As they stagger away with their purchases, Corinne must tell him something. She is falling for him; she loves him and his credit rating. He seems slightly crestfallen, an expression she interprets as being like a movie. Maybe Fatal Attraction. Now it’s time to meet the family.

I’m strangely aware of all the ads for medications that appear during these two hours. Maybe because the people in them are much more realistic than the ones on this show, even while sedated.

Corinne’s family is concerned about Nick’s prolonged history as a reject. The parents, her sister, and the nanny, who is definitely not from Flushing, Queens, are all present to evaluate his eligibility. Dad, who is drinking heavily, insists they all partake of his homemade marinated Greek olives, which Nick manfully pretends to like.

Next, for some reason, Corinne and Dad discuss Nick while lounging on a big bed from Pottery Barn. She declares that she is very serious about Nick. Dad wants to know why, as do we all. Meanwhile, Nick tells the nanny that he cares for Corinne despite the three other women he’s panting over in other scenes and the lighting assistant he sneaks around with after shooting.

Dad wants to know if Nick can make a living, raise a family, and pay Corinne’s bills. She believes he can. Next he meets with Nick, fortunately on chairs and with a nice single-malt for each. Meanwhile, Mom is concerned that this whole thing is a fantasy, or at least a poorly written season. Nick wants to know if Dad is okay with their getting married. If Corinne is happy, it’s good enough for Dad. He proclaims Nick a nice guy. Corinne is the lid to his pot. She’s probably more like the bong.

The pair part ways with much lip-smacking. Corinne is exuberant, but she hates that she still has competition to contend with. This scene is followed, appropriately, by ads for eyebrow pencil and anti-depressants.

Finally, Nick will be introduced to Vanessa’s family in Montreal. They meet in the rain, where her hair is miraculously without frizz. They will first visit her adult special education students. They clamor to greet their beloved teacher. Nick is touched by their love for Vanessa, which doesn’t even require a producer to confirm. The students are then charged with making a scrapbook of Vanessa and Nick’s memories together. The Canadian Board of Education sanctioned this?

Vanessa’s parents are divorced, so Nick will meet them separately so they can disapprove of him individually. She hasn’t brought anyone home in three years, so the pressure is on. The couple arrives to find all of her mom’s side seated (Kaustby; width: 50.5 cm, depth: 48.1 cm; $49 each) around the table. It’s quite a crowd that welcomes them joyfully, and the food looks great. Vanessa’s aunt is concerned that the two  haven’t discussed the future beyond After the final Rose.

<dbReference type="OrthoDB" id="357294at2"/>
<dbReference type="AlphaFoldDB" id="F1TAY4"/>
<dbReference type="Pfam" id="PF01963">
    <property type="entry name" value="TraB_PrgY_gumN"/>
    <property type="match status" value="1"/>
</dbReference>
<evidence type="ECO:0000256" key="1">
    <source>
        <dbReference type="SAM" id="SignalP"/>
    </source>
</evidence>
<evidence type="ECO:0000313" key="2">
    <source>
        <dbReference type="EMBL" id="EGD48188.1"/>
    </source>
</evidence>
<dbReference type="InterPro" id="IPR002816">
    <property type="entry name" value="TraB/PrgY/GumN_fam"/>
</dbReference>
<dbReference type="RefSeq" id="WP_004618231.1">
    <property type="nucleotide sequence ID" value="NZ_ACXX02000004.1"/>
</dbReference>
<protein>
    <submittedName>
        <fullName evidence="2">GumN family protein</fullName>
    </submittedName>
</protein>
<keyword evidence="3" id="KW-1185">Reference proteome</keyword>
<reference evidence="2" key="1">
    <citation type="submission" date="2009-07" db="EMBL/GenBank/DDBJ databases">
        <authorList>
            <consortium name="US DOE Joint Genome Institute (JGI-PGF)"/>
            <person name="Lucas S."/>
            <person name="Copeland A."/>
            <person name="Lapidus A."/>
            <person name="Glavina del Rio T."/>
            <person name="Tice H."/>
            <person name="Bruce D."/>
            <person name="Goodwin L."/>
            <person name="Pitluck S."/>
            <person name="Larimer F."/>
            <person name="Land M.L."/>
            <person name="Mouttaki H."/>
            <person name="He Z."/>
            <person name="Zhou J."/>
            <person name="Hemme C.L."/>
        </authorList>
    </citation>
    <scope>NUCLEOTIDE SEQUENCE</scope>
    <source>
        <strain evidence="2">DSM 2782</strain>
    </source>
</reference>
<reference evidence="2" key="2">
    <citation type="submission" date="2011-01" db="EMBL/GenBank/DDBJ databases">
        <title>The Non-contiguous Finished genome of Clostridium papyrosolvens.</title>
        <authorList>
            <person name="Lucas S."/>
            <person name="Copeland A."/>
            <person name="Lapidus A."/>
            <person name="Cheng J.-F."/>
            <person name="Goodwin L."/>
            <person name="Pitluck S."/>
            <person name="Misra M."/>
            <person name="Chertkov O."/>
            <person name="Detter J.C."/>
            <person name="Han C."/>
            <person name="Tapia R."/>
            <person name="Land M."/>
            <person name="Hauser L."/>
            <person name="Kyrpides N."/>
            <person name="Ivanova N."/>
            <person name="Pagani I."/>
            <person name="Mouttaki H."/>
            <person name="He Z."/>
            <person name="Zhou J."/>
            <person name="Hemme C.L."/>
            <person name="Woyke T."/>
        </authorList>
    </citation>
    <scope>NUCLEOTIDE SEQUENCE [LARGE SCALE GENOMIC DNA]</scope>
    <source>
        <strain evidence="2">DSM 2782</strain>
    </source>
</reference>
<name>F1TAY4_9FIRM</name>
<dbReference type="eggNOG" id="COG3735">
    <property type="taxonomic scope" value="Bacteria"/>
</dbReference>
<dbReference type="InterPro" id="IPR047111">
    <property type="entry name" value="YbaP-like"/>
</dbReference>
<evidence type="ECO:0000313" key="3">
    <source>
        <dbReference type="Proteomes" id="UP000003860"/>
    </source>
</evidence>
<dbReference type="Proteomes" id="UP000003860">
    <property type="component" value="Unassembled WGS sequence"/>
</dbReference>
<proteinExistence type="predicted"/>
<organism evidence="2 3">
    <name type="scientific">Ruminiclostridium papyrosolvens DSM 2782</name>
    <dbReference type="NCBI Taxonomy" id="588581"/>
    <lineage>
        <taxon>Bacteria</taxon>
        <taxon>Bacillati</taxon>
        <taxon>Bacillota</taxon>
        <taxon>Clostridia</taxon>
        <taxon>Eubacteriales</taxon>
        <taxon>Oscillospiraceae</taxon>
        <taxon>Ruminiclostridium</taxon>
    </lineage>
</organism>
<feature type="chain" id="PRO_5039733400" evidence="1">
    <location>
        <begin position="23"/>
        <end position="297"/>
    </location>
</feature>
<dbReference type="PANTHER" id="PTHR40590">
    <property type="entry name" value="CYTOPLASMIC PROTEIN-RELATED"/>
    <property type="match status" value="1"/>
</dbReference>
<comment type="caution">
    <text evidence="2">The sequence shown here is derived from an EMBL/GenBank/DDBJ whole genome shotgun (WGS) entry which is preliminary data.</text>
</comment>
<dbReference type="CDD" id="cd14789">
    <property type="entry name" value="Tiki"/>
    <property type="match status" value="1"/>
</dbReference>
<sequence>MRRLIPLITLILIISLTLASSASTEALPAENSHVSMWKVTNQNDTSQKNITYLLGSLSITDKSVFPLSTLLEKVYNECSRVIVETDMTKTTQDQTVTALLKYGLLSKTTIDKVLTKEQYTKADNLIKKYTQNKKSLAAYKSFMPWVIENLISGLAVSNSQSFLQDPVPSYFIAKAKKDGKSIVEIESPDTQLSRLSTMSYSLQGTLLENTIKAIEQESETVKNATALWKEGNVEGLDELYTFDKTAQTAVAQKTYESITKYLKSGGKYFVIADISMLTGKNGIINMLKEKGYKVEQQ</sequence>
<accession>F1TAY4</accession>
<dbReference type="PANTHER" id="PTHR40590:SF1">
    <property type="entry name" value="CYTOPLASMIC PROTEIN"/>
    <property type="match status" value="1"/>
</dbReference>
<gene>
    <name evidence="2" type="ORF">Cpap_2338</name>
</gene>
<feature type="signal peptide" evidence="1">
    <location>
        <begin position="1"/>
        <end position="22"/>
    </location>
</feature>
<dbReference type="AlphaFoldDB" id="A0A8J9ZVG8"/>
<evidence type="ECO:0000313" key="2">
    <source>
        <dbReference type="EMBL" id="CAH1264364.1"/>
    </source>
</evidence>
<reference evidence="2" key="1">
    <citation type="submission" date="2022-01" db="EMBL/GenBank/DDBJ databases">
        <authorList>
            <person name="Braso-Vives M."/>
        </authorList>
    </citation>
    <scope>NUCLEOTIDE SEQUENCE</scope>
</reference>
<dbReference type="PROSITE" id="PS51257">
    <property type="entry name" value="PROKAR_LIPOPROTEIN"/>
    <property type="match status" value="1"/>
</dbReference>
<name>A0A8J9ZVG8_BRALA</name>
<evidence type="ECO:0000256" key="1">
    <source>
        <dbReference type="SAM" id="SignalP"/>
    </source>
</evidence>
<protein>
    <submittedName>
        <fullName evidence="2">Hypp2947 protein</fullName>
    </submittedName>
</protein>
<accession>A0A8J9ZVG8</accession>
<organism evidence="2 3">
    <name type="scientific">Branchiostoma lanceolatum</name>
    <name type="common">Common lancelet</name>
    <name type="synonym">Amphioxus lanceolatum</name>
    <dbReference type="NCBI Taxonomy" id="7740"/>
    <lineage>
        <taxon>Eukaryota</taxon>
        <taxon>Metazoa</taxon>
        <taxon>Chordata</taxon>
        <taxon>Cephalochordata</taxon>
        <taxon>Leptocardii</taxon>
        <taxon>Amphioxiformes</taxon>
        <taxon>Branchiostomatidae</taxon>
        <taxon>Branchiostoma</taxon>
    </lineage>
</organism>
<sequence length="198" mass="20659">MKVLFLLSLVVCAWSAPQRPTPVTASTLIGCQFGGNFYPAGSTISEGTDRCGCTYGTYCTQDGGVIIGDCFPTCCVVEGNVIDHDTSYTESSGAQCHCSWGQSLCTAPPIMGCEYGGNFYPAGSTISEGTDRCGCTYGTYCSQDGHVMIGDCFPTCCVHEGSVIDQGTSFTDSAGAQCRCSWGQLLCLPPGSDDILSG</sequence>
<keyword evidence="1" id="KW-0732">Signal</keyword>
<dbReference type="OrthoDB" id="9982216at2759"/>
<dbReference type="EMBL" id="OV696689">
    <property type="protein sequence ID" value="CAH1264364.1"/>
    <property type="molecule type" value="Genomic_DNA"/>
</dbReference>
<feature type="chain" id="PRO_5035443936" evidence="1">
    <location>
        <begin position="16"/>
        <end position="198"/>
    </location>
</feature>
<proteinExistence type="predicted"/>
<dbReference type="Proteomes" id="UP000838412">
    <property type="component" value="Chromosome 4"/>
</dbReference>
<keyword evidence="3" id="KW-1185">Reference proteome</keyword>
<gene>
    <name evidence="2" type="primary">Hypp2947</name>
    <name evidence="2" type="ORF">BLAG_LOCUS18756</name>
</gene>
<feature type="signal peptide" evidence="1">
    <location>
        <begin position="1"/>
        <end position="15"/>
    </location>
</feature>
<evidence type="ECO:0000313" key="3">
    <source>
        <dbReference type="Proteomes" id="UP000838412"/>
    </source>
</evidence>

Mom takes Nick aside. Why did he choose Vanessa among all the hordes of women in tight dresses? This kind of ruthless interrogation tactic makes Nick tense. Her sister also asks about whether they have considered living outside a TV studio, and doing their own make-up. It appears all of Vanessa’s family and friends will hate him if he hurts her, not to mention her fanbase will rage-tweet him for months.

Vanessa discusses similar practical issues with her brother. He doesn’t want her to have her heart broken, he remarks. They both cry as they consider it. Yet she then assures her sister how great her relationship with Nick is. Her gut is telling her this is it. But her sister wants to know silly details like what Nick will do when he can longer earn a living as an ABC reality show cast member. The aunt is also asking about that touchy topic. What a pile-on of reasonable reactions!

A Hemnes storage cabinet with glass doors, available in black or white,  stands in mute witness to Vanessa’s distress. Now she wants to know all those answers herself, but the script doesn’t allow for it. Nick is nevertheless confident that it all went well, and he will eventually see Vanessa naked.

Meanwhile, we’re meeting her dad, who lives alone with his second wife and only serves snacks. Dad takes Nick aside. He demands to know what made Vanessa stand out for him, aside from her push-up bra. Dad wants her to be happy, and for she and Nick to respect each other even when cameras aren’t on them. He seems fixated on the other three women, though. What a picky guy.

Nick asks for Dad’s blessing if he and Vanessa agree to marry. There is a pregnant pause. Dad cannot do it, he asserts. He wants to know: Did Nick ask the other girls’ dads for their blessings? Nick claims he “ran it by them,” too, which inflames Dad. This is one Canadian who is not so polite. Nevertheless, when he tells Vanessa, she is impressed that Nick asked–until Dad tells her that Nick asked the other dads, too.

Vanessa is stricken. She must now re-evaluate their relationship, in addition to finding out if he has a 401k and an updated resume in French.

Nick gazes pensively from his hotel balcony the next morning. He feels all the family visits moved his relationships forward, so it will be almost impossible to make a decision tonight. If only je could see them all in teddies first.

Raven fears she erred in  not telling Nick she loves him. Corinne feels their shopping trip was fruitful. Rachel realizes she’s falling in love with Nick, but she never told him either. The writers could only come up with two variations for them to worry about.

Meanwhile, Vanessa needs answers that she can’t find on Google. We are led to presume that it is she who, we next see staggering on stillettos to his hotel room, but no–it’s Andi! In classic villainous female style, she flips her hair and barks a greeting to his surprised face.

What does this mean for the rest of Nick’s journey, Chris asks rhetorically. What does it mean for ratings? What does it matter in a world where Betsy DeVos is running the Department of Education? The drama continues next week. We didn’t even get President’s Day off.

About E.M. Rosenberg 240 Articles
Favorite 40-volume series issued by Time-Life Music: Sounds of the Seventies. Favorite backsplash material: Subway tile. Favorite screen legend I pretend wasn’t gay: Cary Grant. Favorite issue you should not even get me started about: Venal, bloodsucking insurance industry. Favorite character from the comic strip “Nancy”: Sluggo, or maybe Rollo. Favorite Little Debbie snack: Nutty Bars. Favorite Monkee: Mike.